Growing up without a permanent home can negatively affect children’s health

Kids with special health needs are more likely to experience housing instability throughout childhood.

Over 10 percent of the children under the age of five living in the United States have special health care needs, including chronic physical conditions, like epilepsy, or behavioral ones, like autism. Those millions of children and their families are more at risk of housing instability than children without health needs, according to a new study—which can exacerbate their underlying condition. The research highlights the important role having a permanent home plays in everyone’s overall health.

“It is a lot harder for children with special health care needs to get stable housing,” says Andrew Barnes, professor of pediatrics at the University of Minnesota Medical School, who was not involved in the new study. “It can lead to a really concerning negative cycle: Kids are less healthy, they’re less likely to get good housing, and that in turn can [negatively] affect [their] health.”

The new study, published this week in the journal Pediatrics, used data from surveys given to caregivers of over 14,000 children under the age of four at five different hospitals around the country. The survey included a screening for special health care needs of the children in their care and measures of housing instability—which does not just mean homelessness, notes study author Ruth Rose-Jacobs, a researcher with Children’s HealthWatch at Boston Medical Center. Families were considered to be housing unstable if they were behind on rent or mortgage the previous year, if they moved multiple times in the previous year, or if they had experienced homelessness, defined as living in a shelter or with no steady place to sleep.

“We don’t often think about multiple moves as a housing insecurity issue,” Rose-Jacobs says, “but you make multiple moves if you’re not able to pay rent.”

The study found that families of children with special health care needs were more at risk for all indicators of housing instability. The results reflected what Rose-Jacobs sees in health care clinics. “I see this connection between housing and other basic needs and difficulties people face when they have children with special health care needs,” she says.

That relationship is likely driven by the additional medical cost of caring for these young children. “The direct financial cost is number one, but also the families of these children are less able to work the same hours as others,” Rose-Jacobs says. “They end up taking a lot of time off or sometimes end up taking lower paying jobs so they have more flexibility. The direct medical costs are easiest to see, but there are also a lot of hidden costs.”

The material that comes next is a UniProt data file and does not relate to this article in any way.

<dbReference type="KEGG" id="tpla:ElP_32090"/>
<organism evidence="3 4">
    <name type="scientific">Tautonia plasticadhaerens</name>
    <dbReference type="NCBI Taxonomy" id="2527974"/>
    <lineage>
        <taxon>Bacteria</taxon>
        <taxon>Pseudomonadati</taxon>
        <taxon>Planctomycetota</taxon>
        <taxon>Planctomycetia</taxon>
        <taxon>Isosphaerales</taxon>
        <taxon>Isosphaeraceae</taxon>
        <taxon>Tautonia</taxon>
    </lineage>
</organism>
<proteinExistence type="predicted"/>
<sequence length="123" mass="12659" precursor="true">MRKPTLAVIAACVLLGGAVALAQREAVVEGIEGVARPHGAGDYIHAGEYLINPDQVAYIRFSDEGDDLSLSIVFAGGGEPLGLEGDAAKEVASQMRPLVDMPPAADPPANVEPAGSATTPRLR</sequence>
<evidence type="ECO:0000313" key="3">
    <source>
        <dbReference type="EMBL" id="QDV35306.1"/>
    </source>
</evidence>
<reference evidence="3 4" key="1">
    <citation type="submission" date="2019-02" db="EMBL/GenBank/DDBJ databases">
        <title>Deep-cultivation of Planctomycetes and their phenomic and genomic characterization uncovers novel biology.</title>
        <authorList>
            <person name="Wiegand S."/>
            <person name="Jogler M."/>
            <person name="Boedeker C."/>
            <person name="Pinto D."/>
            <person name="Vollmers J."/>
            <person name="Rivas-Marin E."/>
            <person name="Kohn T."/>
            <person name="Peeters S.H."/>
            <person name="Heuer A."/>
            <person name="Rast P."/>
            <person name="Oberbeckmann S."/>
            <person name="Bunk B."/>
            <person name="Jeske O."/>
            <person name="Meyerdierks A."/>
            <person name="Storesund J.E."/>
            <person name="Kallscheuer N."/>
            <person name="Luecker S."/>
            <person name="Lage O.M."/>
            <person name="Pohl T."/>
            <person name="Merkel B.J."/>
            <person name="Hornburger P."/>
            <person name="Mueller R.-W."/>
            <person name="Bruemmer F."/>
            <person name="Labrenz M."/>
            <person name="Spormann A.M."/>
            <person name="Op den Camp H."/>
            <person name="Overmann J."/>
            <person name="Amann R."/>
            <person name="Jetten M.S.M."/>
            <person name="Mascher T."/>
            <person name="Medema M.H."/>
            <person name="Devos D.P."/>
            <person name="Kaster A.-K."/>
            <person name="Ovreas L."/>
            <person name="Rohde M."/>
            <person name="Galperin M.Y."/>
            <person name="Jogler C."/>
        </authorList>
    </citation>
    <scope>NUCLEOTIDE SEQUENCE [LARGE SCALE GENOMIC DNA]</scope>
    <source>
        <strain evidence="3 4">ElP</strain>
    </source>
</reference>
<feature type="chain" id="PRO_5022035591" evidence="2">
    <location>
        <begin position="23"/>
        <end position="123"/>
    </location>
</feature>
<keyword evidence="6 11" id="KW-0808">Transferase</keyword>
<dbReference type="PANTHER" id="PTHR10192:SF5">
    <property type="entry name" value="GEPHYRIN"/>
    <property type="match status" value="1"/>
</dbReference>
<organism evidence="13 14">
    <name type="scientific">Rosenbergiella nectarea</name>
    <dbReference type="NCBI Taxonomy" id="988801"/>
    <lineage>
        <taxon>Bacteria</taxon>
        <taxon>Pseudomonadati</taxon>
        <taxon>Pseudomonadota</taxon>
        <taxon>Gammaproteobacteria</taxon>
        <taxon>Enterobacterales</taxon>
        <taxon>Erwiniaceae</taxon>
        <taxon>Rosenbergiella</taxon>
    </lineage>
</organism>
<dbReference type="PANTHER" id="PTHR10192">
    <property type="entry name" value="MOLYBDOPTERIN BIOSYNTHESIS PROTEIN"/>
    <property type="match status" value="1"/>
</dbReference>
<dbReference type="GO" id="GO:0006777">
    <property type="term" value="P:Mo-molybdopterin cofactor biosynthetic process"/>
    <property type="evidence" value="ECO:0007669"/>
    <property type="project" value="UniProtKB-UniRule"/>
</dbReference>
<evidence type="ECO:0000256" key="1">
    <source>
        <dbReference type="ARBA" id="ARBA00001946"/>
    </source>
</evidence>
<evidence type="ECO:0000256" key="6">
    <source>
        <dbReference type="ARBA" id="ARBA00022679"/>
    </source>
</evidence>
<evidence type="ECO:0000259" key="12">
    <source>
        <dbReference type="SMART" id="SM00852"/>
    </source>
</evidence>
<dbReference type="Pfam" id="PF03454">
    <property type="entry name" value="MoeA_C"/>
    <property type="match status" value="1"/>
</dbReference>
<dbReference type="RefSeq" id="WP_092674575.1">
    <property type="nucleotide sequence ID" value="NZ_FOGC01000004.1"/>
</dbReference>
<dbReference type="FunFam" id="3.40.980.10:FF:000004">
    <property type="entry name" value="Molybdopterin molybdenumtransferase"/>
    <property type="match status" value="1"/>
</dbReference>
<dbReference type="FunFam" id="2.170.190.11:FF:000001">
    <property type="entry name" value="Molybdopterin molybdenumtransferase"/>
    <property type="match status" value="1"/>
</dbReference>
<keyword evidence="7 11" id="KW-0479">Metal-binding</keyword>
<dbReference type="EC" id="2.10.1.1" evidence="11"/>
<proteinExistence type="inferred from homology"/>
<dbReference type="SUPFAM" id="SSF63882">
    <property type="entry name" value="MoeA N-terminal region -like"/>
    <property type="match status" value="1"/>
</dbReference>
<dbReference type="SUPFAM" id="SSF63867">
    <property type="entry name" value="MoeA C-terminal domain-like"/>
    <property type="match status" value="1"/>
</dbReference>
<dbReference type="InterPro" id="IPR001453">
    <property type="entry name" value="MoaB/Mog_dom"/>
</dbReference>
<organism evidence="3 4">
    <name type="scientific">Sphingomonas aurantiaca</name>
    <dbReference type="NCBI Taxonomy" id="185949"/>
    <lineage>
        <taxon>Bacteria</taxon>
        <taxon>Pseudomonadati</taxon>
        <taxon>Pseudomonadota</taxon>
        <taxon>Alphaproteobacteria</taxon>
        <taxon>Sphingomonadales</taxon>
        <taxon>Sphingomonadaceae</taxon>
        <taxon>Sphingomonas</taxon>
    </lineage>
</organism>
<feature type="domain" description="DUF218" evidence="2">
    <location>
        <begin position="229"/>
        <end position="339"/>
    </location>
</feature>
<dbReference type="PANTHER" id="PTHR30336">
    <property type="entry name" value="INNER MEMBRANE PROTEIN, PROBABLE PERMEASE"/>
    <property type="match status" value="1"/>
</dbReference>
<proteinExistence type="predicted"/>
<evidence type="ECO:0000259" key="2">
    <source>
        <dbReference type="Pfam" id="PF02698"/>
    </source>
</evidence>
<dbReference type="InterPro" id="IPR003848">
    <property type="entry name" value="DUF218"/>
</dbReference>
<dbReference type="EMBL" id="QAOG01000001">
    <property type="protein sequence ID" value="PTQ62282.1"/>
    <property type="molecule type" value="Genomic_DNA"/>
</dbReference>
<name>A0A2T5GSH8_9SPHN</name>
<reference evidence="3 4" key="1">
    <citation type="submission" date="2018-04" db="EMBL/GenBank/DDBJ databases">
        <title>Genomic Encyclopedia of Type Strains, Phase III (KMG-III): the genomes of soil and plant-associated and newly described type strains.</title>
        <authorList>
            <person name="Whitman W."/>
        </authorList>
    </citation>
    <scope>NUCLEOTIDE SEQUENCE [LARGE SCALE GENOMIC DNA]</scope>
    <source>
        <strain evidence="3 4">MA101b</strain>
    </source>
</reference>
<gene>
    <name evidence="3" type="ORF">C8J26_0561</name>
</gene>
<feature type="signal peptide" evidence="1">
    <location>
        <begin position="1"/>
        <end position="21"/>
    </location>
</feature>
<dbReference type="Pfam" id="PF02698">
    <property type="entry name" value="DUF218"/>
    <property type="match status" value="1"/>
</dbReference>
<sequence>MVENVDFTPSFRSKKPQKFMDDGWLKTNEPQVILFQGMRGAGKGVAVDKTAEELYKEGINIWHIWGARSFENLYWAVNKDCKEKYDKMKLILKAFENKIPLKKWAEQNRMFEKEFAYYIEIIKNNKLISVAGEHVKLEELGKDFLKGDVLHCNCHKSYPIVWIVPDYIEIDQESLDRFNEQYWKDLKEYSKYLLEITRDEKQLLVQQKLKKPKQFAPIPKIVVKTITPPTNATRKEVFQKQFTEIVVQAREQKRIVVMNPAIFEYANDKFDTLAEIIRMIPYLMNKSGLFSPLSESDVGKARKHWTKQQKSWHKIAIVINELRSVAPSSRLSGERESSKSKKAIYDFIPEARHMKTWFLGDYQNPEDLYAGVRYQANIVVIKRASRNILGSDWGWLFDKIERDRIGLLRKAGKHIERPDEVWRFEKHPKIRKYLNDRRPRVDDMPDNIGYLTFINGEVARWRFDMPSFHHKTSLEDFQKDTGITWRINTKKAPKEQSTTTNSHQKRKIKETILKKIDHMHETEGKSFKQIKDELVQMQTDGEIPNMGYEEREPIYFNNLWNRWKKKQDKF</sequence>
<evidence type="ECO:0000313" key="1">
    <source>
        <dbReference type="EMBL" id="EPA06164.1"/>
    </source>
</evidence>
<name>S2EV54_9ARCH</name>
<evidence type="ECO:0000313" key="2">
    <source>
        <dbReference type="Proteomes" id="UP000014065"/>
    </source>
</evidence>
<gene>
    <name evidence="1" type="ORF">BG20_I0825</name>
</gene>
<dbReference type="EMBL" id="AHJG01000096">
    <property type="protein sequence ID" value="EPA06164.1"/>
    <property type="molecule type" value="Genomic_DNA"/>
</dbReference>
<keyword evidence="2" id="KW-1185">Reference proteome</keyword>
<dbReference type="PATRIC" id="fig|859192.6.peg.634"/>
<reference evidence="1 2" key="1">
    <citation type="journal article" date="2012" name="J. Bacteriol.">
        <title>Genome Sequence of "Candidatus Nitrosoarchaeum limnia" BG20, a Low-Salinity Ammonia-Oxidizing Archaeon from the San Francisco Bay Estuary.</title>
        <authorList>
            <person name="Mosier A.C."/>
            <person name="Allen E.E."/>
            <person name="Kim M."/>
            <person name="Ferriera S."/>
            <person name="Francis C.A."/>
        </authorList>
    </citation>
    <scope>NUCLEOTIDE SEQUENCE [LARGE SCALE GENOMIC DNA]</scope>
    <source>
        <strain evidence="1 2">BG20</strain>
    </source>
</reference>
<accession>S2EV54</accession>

Housing instability, in turn, can affect the children’s underlying health conditions. A move, for example, might mean moving outside the range of a medical care team, or outside a district providing early intervention services. “It makes it more difficult to access usual medical care,” Rose-Jacobs says. “A lot of times the medical system and early intervention programs lose track of people.”

Moving, crowded housing, and homelessness are also stressful on the body, which can exacerbate health problems, Barnes says. Housing instability is also stressful for parents. “Distress on the parent affects children,” Rose-Jacobs says. “Parents might be more likely to have depressive symptoms, which is a negative risk factor for children.”

The new study also found, however, that Supplemental Security Income [SSI]—which provides cash assistance to families of disabled children—removes the risk of housing instability for families of children with special health needs. Not all children with special health needs qualify for SSI, but in the study those who received it had comparable risk of housing instability to healthy children, even though they likely face more significant challenges than children with health needs who might not qualify.

“It speaks to how helpful it is for families to get that supplemental income,” Barnes says.

That finding also indicates that children with health needs that don’t reach the level that would qualify them for assistance, like asthma, might be more likely to experience housing instability, says study author Diana Cutts, chief of pediatrics at the Hennepin Healthcare Department of Pediatrics. “Because they’re not eligible for the kind of support a more severely disabled child is, they’re at the greatest risk,” she says.

But even for children who do qualify, accessing SSI is challenging. “People don’t realize how difficult it is,” Rose-Jacobs says. “The paperwork and the processing and interviewing is very difficult for anyone, and especially for parents of a kid with special needs.”

Easing the process for qualified families, raising income limits to include more families, and offering more flexibility could help better meet their needs. Any short-term costs would most likely offer long-term financial and health care benefits, she says. “If someone is in good housing, the more likely the kids are to do better and have long term success.”

Even in advance of any policy changes to the program, pediatricians can help, by working with families and helping refer those who might be eligible for SSI, Barnes says. “Pediatricians who see children with chronic health conditions should be asking about housing at every visit.”